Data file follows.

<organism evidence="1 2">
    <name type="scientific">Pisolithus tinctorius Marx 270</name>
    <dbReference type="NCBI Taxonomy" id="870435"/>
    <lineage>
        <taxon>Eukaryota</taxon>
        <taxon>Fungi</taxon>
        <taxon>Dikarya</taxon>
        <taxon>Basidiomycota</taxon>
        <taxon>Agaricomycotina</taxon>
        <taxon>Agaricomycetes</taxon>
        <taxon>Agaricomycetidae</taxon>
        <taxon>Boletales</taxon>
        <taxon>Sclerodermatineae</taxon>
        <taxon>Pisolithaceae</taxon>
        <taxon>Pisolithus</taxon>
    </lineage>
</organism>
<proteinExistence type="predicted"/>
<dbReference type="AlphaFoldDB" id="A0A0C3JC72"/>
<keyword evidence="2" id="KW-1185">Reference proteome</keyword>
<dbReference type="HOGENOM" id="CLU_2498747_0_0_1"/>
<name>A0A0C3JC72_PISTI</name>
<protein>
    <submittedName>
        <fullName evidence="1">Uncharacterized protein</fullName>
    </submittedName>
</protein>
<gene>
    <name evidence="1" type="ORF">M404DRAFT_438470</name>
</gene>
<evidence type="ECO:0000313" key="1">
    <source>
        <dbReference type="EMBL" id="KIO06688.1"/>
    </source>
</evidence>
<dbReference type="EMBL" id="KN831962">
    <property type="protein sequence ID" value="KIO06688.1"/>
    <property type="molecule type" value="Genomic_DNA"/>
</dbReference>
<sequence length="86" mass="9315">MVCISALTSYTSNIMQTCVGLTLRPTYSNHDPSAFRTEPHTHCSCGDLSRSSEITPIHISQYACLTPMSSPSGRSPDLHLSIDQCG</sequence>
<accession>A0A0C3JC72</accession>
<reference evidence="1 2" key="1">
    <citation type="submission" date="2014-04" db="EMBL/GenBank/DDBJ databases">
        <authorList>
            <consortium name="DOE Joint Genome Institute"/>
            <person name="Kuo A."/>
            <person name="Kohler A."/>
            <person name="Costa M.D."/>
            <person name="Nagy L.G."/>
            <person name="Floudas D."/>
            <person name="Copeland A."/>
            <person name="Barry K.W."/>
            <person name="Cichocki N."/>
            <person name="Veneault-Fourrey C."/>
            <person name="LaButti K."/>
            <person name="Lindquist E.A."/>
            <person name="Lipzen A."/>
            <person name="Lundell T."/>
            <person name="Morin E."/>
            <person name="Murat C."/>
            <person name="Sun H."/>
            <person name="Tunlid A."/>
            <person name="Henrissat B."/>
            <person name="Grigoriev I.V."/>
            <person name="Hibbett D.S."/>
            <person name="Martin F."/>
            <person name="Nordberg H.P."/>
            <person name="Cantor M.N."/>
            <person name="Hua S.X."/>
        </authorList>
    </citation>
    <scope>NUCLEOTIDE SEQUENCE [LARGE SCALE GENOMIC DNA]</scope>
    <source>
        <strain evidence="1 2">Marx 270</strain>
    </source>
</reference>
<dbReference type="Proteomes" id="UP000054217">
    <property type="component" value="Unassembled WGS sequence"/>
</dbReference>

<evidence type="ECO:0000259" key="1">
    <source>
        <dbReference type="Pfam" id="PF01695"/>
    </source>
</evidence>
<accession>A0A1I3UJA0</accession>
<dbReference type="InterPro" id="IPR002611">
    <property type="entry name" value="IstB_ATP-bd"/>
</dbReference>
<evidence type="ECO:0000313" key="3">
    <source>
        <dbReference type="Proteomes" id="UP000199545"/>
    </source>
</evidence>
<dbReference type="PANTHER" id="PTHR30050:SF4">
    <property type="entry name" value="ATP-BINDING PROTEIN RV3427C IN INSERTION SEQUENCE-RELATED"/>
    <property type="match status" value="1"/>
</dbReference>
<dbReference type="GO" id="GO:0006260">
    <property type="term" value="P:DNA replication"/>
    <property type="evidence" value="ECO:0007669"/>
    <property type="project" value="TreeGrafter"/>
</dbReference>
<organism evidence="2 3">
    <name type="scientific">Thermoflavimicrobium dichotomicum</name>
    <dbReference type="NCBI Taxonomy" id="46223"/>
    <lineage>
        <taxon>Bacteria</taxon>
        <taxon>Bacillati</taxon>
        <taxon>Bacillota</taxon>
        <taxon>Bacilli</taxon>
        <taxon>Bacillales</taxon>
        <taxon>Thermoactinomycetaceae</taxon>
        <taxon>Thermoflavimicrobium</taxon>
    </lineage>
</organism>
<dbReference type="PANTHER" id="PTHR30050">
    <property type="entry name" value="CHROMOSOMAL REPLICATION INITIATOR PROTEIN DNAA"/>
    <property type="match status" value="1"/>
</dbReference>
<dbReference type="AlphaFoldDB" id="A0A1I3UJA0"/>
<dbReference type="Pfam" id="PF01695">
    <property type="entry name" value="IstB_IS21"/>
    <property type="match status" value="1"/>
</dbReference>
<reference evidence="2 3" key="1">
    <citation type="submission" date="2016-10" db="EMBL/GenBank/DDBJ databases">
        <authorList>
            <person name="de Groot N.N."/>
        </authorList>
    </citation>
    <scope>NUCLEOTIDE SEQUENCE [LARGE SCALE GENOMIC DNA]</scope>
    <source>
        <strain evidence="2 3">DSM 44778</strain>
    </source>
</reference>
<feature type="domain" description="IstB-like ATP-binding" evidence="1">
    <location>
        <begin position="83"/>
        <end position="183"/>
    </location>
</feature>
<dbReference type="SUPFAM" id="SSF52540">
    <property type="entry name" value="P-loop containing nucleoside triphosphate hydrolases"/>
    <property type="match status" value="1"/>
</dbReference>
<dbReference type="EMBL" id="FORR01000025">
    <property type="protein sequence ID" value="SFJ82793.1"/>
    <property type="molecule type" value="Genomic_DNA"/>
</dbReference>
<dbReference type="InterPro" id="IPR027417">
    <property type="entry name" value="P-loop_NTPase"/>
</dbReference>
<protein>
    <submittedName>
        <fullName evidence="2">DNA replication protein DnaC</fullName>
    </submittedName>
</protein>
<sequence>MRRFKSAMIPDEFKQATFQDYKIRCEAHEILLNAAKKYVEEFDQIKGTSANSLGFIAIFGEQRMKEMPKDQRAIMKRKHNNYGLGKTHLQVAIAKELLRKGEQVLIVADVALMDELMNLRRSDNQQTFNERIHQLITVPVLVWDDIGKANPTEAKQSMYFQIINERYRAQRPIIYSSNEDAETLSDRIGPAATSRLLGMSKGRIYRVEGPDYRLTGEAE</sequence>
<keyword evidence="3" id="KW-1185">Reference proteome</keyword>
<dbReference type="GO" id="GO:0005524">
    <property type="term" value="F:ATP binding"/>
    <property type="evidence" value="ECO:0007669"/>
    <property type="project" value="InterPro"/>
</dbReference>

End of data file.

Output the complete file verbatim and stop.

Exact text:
<organism evidence="1 2">
    <name type="scientific">Pisolithus tinctorius Marx 270</name>
    <dbReference type="NCBI Taxonomy" id="870435"/>
    <lineage>
        <taxon>Eukaryota</taxon>
        <taxon>Fungi</taxon>
        <taxon>Dikarya</taxon>
        <taxon>Basidiomycota</taxon>
        <taxon>Agaricomycotina</taxon>
        <taxon>Agaricomycetes</taxon>
        <taxon>Agaricomycetidae</taxon>
        <taxon>Boletales</taxon>
        <taxon>Sclerodermatineae</taxon>
        <taxon>Pisolithaceae</taxon>
        <taxon>Pisolithus</taxon>
    </lineage>
</organism>
<proteinExistence type="predicted"/>
<dbReference type="AlphaFoldDB" id="A0A0C3JC72"/>
<keyword evidence="2" id="KW-1185">Reference proteome</keyword>
<dbReference type="HOGENOM" id="CLU_2498747_0_0_1"/>
<name>A0A0C3JC72_PISTI</name>
<protein>
    <submittedName>
        <fullName evidence="1">Uncharacterized protein</fullName>
    </submittedName>
</protein>
<gene>
    <name evidence="1" type="ORF">M404DRAFT_438470</name>
</gene>
<evidence type="ECO:0000313" key="1">
    <source>
        <dbReference type="EMBL" id="KIO06688.1"/>
    </source>
</evidence>
<dbReference type="EMBL" id="KN831962">
    <property type="protein sequence ID" value="KIO06688.1"/>
    <property type="molecule type" value="Genomic_DNA"/>
</dbReference>
<sequence length="86" mass="9315">MVCISALTSYTSNIMQTCVGLTLRPTYSNHDPSAFRTEPHTHCSCGDLSRSSEITPIHISQYACLTPMSSPSGRSPDLHLSIDQCG</sequence>
<accession>A0A0C3JC72</accession>
<reference evidence="1 2" key="1">
    <citation type="submission" date="2014-04" db="EMBL/GenBank/DDBJ databases">
        <authorList>
            <consortium name="DOE Joint Genome Institute"/>
            <person name="Kuo A."/>
            <person name="Kohler A."/>
            <person name="Costa M.D."/>
            <person name="Nagy L.G."/>
            <person name="Floudas D."/>
            <person name="Copeland A."/>
            <person name="Barry K.W."/>
            <person name="Cichocki N."/>
            <person name="Veneault-Fourrey C."/>
            <person name="LaButti K."/>
            <person name="Lindquist E.A."/>
            <person name="Lipzen A."/>
            <person name="Lundell T."/>
            <person name="Morin E."/>
            <person name="Murat C."/>
            <person name="Sun H."/>
            <person name="Tunlid A."/>
            <person name="Henrissat B."/>
            <person name="Grigoriev I.V."/>
            <person name="Hibbett D.S."/>
            <person name="Martin F."/>
            <person name="Nordberg H.P."/>
            <person name="Cantor M.N."/>
            <person name="Hua S.X."/>
        </authorList>
    </citation>
    <scope>NUCLEOTIDE SEQUENCE [LARGE SCALE GENOMIC DNA]</scope>
    <source>
        <strain evidence="1 2">Marx 270</strain>
    </source>
</reference>
<dbReference type="Proteomes" id="UP000054217">
    <property type="component" value="Unassembled WGS sequence"/>
</dbReference>

<evidence type="ECO:0000259" key="1">
    <source>
        <dbReference type="Pfam" id="PF01695"/>
    </source>
</evidence>
<accession>A0A1I3UJA0</accession>
<dbReference type="InterPro" id="IPR002611">
    <property type="entry name" value="IstB_ATP-bd"/>
</dbReference>
<evidence type="ECO:0000313" key="3">
    <source>
        <dbReference type="Proteomes" id="UP000199545"/>
    </source>
</evidence>
<dbReference type="PANTHER" id="PTHR30050:SF4">
    <property type="entry name" value="ATP-BINDING PROTEIN RV3427C IN INSERTION SEQUENCE-RELATED"/>
    <property type="match status" value="1"/>
</dbReference>
<dbReference type="GO" id="GO:0006260">
    <property type="term" value="P:DNA replication"/>
    <property type="evidence" value="ECO:0007669"/>
    <property type="project" value="TreeGrafter"/>
</dbReference>
<organism evidence="2 3">
    <name type="scientific">Thermoflavimicrobium dichotomicum</name>
    <dbReference type="NCBI Taxonomy" id="46223"/>
    <lineage>
        <taxon>Bacteria</taxon>
        <taxon>Bacillati</taxon>
        <taxon>Bacillota</taxon>
        <taxon>Bacilli</taxon>
        <taxon>Bacillales</taxon>
        <taxon>Thermoactinomycetaceae</taxon>
        <taxon>Thermoflavimicrobium</taxon>
    </lineage>
</organism>
<dbReference type="PANTHER" id="PTHR30050">
    <property type="entry name" value="CHROMOSOMAL REPLICATION INITIATOR PROTEIN DNAA"/>
    <property type="match status" value="1"/>
</dbReference>
<dbReference type="AlphaFoldDB" id="A0A1I3UJA0"/>
<dbReference type="Pfam" id="PF01695">
    <property type="entry name" value="IstB_IS21"/>
    <property type="match status" value="1"/>
</dbReference>
<reference evidence="2 3" key="1">
    <citation type="submission" date="2016-10" db="EMBL/GenBank/DDBJ databases">
        <authorList>
            <person name="de Groot N.N."/>
        </authorList>
    </citation>
    <scope>NUCLEOTIDE SEQUENCE [LARGE SCALE GENOMIC DNA]</scope>
    <source>
        <strain evidence="2 3">DSM 44778</strain>
    </source>
</reference>
<feature type="domain" description="IstB-like ATP-binding" evidence="1">
    <location>
        <begin position="83"/>
        <end position="183"/>
    </location>
</feature>
<dbReference type="SUPFAM" id="SSF52540">
    <property type="entry name" value="P-loop containing nucleoside triphosphate hydrolases"/>
    <property type="match status" value="1"/>
</dbReference>
<dbReference type="EMBL" id="FORR01000025">
    <property type="protein sequence ID" value="SFJ82793.1"/>
    <property type="molecule type" value="Genomic_DNA"/>
</dbReference>
<dbReference type="InterPro" id="IPR027417">
    <property type="entry name" value="P-loop_NTPase"/>
</dbReference>
<protein>
    <submittedName>
        <fullName evidence="2">DNA replication protein DnaC</fullName>
    </submittedName>
</protein>
<sequence>MRRFKSAMIPDEFKQATFQDYKIRCEAHEILLNAAKKYVEEFDQIKGTSANSLGFIAIFGEQRMKEMPKDQRAIMKRKHNNYGLGKTHLQVAIAKELLRKGEQVLIVADVALMDELMNLRRSDNQQTFNERIHQLITVPVLVWDDIGKANPTEAKQSMYFQIINERYRAQRPIIYSSNEDAETLSDRIGPAATSRLLGMSKGRIYRVEGPDYRLTGEAE</sequence>
<keyword evidence="3" id="KW-1185">Reference proteome</keyword>
<dbReference type="GO" id="GO:0005524">
    <property type="term" value="F:ATP binding"/>
    <property type="evidence" value="ECO:0007669"/>
    <property type="project" value="InterPro"/>
</dbReference>